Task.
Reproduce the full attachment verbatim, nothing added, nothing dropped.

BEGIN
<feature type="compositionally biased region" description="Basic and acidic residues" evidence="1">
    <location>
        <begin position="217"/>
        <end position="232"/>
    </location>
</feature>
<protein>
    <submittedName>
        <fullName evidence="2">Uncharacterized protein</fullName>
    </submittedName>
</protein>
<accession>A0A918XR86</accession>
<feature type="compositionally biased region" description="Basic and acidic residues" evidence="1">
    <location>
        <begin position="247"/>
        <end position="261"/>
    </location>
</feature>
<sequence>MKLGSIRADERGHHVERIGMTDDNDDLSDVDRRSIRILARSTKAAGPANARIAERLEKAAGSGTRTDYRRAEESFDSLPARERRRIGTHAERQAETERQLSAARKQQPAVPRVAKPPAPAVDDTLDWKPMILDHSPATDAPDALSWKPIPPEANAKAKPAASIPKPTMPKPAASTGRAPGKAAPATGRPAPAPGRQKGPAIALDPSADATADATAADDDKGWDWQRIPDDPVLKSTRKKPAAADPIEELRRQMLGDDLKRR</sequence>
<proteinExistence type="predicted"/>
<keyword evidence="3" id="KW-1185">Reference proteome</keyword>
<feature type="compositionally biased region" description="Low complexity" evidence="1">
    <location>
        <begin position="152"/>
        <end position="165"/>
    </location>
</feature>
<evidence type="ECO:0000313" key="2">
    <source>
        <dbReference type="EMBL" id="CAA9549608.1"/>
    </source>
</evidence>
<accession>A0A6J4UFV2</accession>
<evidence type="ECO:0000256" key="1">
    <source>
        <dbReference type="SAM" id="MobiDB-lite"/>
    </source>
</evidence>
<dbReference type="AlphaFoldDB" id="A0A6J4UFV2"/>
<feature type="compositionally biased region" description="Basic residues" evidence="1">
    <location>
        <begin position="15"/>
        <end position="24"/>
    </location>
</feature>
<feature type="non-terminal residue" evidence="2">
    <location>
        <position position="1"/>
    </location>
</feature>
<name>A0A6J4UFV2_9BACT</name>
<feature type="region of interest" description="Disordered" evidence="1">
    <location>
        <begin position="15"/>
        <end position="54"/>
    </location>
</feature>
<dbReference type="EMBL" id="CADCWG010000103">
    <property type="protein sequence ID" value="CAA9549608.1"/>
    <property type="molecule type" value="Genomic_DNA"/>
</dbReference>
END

<feature type="compositionally biased region" description="Basic and acidic residues" evidence="1">
    <location>
        <begin position="217"/>
        <end position="232"/>
    </location>
</feature>
<protein>
    <submittedName>
        <fullName evidence="2">Uncharacterized protein</fullName>
    </submittedName>
</protein>
<accession>A0A918XR86</accession>
<feature type="compositionally biased region" description="Basic and acidic residues" evidence="1">
    <location>
        <begin position="247"/>
        <end position="261"/>
    </location>
</feature>
<sequence>MKLGSIRADERGHHVERIGMTDDNDDLSDVDRRSIRILARSTKAAGPANARIAERLEKAAGSGTRTDYRRAEESFDSLPARERRRIGTHAERQAETERQLSAARKQQPAVPRVAKPPAPAVDDTLDWKPMILDHSPATDAPDALSWKPIPPEANAKAKPAASIPKPTMPKPAASTGRAPGKAAPATGRPAPAPGRQKGPAIALDPSADATADATAADDDKGWDWQRIPDDPVLKSTRKKPAAADPIEELRRQMLGDDLKRR</sequence>
<proteinExistence type="predicted"/>
<keyword evidence="3" id="KW-1185">Reference proteome</keyword>
<feature type="compositionally biased region" description="Low complexity" evidence="1">
    <location>
        <begin position="152"/>
        <end position="165"/>
    </location>
</feature>
<evidence type="ECO:0000313" key="2">
    <source>
        <dbReference type="EMBL" id="CAA9549608.1"/>
    </source>
</evidence>
<accession>A0A6J4UFV2</accession>
<evidence type="ECO:0000256" key="1">
    <source>
        <dbReference type="SAM" id="MobiDB-lite"/>
    </source>
</evidence>
<dbReference type="AlphaFoldDB" id="A0A6J4UFV2"/>
<feature type="compositionally biased region" description="Basic residues" evidence="1">
    <location>
        <begin position="15"/>
        <end position="24"/>
    </location>
</feature>
<feature type="non-terminal residue" evidence="2">
    <location>
        <position position="1"/>
    </location>
</feature>
<name>A0A6J4UFV2_9BACT</name>
<feature type="region of interest" description="Disordered" evidence="1">
    <location>
        <begin position="15"/>
        <end position="54"/>
    </location>
</feature>
<dbReference type="EMBL" id="CADCWG010000103">
    <property type="protein sequence ID" value="CAA9549608.1"/>
    <property type="molecule type" value="Genomic_DNA"/>
</dbReference>